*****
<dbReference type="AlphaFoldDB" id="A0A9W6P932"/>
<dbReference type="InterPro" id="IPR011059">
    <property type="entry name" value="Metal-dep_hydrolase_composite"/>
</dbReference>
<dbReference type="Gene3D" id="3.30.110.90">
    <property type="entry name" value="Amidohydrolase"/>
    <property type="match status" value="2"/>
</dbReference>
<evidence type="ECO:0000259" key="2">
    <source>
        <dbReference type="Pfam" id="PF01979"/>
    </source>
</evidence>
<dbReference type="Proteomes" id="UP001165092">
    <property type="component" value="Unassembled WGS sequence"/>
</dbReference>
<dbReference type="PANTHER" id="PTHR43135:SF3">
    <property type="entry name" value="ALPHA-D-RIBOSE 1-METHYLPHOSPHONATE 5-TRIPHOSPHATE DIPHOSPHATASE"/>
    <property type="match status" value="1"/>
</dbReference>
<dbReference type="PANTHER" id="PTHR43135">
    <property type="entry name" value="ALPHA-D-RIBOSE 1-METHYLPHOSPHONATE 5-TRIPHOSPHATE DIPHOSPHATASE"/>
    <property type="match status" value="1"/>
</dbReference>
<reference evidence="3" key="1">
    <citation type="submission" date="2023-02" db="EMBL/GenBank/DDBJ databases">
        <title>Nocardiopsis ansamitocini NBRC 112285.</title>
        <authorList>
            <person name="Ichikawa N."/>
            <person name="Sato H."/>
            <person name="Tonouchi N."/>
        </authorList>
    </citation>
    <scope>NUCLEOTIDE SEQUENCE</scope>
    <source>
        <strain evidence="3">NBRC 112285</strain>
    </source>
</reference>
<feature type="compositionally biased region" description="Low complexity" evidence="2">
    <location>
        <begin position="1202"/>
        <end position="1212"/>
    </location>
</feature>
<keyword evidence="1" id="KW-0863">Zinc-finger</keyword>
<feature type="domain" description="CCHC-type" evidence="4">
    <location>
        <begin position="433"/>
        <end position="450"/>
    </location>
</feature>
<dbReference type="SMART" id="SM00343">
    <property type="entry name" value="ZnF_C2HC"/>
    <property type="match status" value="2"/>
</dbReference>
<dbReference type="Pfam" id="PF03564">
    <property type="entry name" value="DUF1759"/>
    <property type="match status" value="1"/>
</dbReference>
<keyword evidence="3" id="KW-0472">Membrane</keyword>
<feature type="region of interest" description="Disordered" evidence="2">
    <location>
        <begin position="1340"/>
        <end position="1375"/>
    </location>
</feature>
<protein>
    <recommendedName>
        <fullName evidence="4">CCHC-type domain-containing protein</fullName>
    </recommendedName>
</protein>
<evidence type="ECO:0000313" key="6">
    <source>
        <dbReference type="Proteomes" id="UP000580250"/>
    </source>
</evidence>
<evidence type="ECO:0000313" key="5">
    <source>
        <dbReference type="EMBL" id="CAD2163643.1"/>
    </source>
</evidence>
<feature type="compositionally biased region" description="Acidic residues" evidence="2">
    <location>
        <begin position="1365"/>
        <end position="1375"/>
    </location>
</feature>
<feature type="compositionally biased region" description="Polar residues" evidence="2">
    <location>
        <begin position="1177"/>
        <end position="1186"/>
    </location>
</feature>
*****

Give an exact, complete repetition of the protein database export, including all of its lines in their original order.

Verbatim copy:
<dbReference type="AlphaFoldDB" id="A0A9W6P932"/>
<dbReference type="InterPro" id="IPR011059">
    <property type="entry name" value="Metal-dep_hydrolase_composite"/>
</dbReference>
<dbReference type="Gene3D" id="3.30.110.90">
    <property type="entry name" value="Amidohydrolase"/>
    <property type="match status" value="2"/>
</dbReference>
<evidence type="ECO:0000259" key="2">
    <source>
        <dbReference type="Pfam" id="PF01979"/>
    </source>
</evidence>
<dbReference type="Proteomes" id="UP001165092">
    <property type="component" value="Unassembled WGS sequence"/>
</dbReference>
<dbReference type="PANTHER" id="PTHR43135:SF3">
    <property type="entry name" value="ALPHA-D-RIBOSE 1-METHYLPHOSPHONATE 5-TRIPHOSPHATE DIPHOSPHATASE"/>
    <property type="match status" value="1"/>
</dbReference>
<dbReference type="PANTHER" id="PTHR43135">
    <property type="entry name" value="ALPHA-D-RIBOSE 1-METHYLPHOSPHONATE 5-TRIPHOSPHATE DIPHOSPHATASE"/>
    <property type="match status" value="1"/>
</dbReference>
<reference evidence="3" key="1">
    <citation type="submission" date="2023-02" db="EMBL/GenBank/DDBJ databases">
        <title>Nocardiopsis ansamitocini NBRC 112285.</title>
        <authorList>
            <person name="Ichikawa N."/>
            <person name="Sato H."/>
            <person name="Tonouchi N."/>
        </authorList>
    </citation>
    <scope>NUCLEOTIDE SEQUENCE</scope>
    <source>
        <strain evidence="3">NBRC 112285</strain>
    </source>
</reference>
<feature type="compositionally biased region" description="Low complexity" evidence="2">
    <location>
        <begin position="1202"/>
        <end position="1212"/>
    </location>
</feature>
<keyword evidence="1" id="KW-0863">Zinc-finger</keyword>
<feature type="domain" description="CCHC-type" evidence="4">
    <location>
        <begin position="433"/>
        <end position="450"/>
    </location>
</feature>
<dbReference type="SMART" id="SM00343">
    <property type="entry name" value="ZnF_C2HC"/>
    <property type="match status" value="2"/>
</dbReference>
<dbReference type="Pfam" id="PF03564">
    <property type="entry name" value="DUF1759"/>
    <property type="match status" value="1"/>
</dbReference>
<keyword evidence="3" id="KW-0472">Membrane</keyword>
<feature type="region of interest" description="Disordered" evidence="2">
    <location>
        <begin position="1340"/>
        <end position="1375"/>
    </location>
</feature>
<protein>
    <recommendedName>
        <fullName evidence="4">CCHC-type domain-containing protein</fullName>
    </recommendedName>
</protein>
<evidence type="ECO:0000313" key="6">
    <source>
        <dbReference type="Proteomes" id="UP000580250"/>
    </source>
</evidence>
<evidence type="ECO:0000313" key="5">
    <source>
        <dbReference type="EMBL" id="CAD2163643.1"/>
    </source>
</evidence>
<feature type="compositionally biased region" description="Acidic residues" evidence="2">
    <location>
        <begin position="1365"/>
        <end position="1375"/>
    </location>
</feature>
<feature type="compositionally biased region" description="Polar residues" evidence="2">
    <location>
        <begin position="1177"/>
        <end position="1186"/>
    </location>
</feature>